As a massive fan of the Legion, it’s safe to say I’ve been looking forward to the continuation of this Final Crisis semi-tie-in. And it doesn’t disappoint, being a fast-moving romp across the 31st century in the company of colourful, powerful heroes and villains.
It does take awhile to get the Legions of three continuities together – after the end of last issue, I was hoping for a speedy gathering – but there’s plenty going on before that. Gasp at the courage of Rond Vidar. Marvel at the passion of Cosmic Boy. Applaud the Legion spirit of Polar Boy. Laugh at the unconditioned hair of White Witch.
Finally, when the teams do unite, we get possibly the funniest scene of the month as three Brainiac 5’s match wits:
Querl 1: ‘I am Brainiac 5.’
Querl 2: ‘What? I am Brainiac 5.’
Querl 1: ‘Yes. Albeit a very short copy.’
And so on. It’s a much-needed moment of levity as apocalypse approaches. I also laughed at Superboy-Prime daring to accuse someone else of being a whiner.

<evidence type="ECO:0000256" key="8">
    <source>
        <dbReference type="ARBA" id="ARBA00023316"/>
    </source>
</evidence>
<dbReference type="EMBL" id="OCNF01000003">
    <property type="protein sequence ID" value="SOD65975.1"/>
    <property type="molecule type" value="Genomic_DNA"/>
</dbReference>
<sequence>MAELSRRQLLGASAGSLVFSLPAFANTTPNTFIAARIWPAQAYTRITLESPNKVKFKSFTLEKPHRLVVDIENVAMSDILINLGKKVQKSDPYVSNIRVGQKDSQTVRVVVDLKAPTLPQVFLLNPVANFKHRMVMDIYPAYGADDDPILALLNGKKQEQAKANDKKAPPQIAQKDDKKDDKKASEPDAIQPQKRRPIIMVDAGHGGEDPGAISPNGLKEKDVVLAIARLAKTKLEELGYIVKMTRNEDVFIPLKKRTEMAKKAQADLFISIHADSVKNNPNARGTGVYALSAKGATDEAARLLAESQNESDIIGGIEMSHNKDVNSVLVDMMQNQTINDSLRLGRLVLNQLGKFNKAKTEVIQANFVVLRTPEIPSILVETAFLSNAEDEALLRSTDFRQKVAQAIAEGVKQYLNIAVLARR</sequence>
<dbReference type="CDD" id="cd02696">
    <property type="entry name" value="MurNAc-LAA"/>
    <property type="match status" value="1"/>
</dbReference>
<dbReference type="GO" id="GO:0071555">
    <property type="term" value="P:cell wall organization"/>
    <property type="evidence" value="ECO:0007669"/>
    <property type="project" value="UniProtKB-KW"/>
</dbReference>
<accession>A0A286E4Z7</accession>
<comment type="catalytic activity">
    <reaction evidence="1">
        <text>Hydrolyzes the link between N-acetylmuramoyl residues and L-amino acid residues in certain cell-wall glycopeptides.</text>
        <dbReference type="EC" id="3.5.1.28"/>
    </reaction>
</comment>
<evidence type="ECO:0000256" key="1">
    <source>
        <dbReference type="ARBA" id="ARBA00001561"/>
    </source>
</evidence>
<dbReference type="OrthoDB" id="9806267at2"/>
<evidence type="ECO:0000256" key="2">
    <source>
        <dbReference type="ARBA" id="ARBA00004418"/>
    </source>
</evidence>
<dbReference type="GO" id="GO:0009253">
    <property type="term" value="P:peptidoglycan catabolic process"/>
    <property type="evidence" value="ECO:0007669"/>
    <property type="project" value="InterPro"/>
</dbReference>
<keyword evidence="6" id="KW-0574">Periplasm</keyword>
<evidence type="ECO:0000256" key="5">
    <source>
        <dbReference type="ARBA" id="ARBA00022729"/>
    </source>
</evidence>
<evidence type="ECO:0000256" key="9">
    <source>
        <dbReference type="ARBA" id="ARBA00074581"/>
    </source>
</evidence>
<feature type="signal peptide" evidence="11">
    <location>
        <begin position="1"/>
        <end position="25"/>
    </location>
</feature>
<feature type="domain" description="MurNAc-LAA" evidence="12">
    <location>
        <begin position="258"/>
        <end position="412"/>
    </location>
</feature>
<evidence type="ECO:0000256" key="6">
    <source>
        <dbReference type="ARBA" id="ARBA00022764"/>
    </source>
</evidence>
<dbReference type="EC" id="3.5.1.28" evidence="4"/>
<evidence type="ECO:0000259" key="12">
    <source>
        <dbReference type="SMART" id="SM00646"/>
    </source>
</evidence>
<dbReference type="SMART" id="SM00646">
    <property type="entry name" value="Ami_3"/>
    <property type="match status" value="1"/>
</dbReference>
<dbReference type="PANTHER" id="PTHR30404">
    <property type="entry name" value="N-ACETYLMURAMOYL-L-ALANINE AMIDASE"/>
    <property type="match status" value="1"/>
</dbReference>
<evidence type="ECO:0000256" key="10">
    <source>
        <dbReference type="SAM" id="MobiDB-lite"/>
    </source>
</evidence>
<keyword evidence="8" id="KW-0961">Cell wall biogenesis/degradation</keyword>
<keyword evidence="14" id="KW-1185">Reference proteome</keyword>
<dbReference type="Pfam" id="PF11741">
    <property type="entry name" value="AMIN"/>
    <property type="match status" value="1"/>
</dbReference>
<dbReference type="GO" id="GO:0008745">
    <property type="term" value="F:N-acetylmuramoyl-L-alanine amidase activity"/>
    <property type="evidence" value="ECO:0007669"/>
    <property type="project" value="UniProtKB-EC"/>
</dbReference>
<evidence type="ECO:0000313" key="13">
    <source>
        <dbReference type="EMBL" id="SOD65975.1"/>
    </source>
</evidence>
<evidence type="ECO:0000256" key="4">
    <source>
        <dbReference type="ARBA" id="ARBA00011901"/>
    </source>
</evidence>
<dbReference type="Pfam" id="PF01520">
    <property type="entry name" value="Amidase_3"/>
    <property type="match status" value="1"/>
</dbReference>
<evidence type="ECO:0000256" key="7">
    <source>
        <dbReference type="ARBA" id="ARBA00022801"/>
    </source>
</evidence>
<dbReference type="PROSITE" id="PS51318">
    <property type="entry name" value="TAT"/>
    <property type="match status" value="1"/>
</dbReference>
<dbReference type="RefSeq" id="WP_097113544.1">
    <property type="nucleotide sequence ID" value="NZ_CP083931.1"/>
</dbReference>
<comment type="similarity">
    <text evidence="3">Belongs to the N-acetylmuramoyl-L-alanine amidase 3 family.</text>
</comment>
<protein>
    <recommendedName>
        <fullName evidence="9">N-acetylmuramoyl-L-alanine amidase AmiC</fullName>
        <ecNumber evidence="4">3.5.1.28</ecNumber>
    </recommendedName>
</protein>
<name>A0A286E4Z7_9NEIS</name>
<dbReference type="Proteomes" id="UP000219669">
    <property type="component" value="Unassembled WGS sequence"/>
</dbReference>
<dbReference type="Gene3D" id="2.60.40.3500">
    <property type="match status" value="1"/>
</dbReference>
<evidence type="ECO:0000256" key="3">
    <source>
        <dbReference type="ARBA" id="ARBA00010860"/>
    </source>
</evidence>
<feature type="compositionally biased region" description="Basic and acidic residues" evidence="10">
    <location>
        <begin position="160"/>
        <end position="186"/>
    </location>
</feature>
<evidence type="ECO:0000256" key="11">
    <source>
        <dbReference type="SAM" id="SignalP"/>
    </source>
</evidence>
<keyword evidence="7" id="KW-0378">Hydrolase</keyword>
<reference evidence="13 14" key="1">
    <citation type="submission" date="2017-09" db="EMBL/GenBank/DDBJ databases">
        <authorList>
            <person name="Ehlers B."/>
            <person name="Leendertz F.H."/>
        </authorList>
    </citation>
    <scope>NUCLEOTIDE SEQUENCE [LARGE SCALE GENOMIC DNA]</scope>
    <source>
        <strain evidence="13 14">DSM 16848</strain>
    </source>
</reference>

In a comic book full of great scenes, I was disappointed that Superman doesn’t actually have a clue as to how he’ll ‘redeem’ Superman Prime. All he has is a dim hope that he’ll see the error of his ways – little things such as mass murder and this issue’s killing of a Legionnaire – and turn himself in. Much as I hate the modern trend for heroes effing and blinding, I don’t blame Lightning Lad for his liberal use of $!*?&. Superman came across as a tool, and not a useful one.
I was also underwhelmed at the last page reveal of some big help for the Legions -one of Geoff Johns’ pet GL characters. The Lanterns had their moment in the sun last year, whereas this is a Legion event in their 50th anniversary year. The legend of the Green Lanterns has been polished, it’s the Legion who needs the spotlight now.
I was whelmed – if that’s not a word, it should be – by the artwork of George Perez and Scott Koblish. They give us even more characters than last month, several of them in new costumes. Happily. Perez’s mastery of composition and pacing means the story always flows smoothly. And there are some wonderful individual shots, such as the moment he actually makes Mordru intimidating (now that’s magic!) and the coolest use of Dawnstar’s wings ever.
Despite my quibbles, this series is living up to its billing as a blockbuster, giving us huge events crafted by top creators at peak form. Yes, I have the odd quibble, but that’s bound to be the case in a story this ambitious. Legion of Three Worlds isn’t perfect, but it’s sure as heck better than 95 per cent of the superhero comics out there. Long Live the Legion!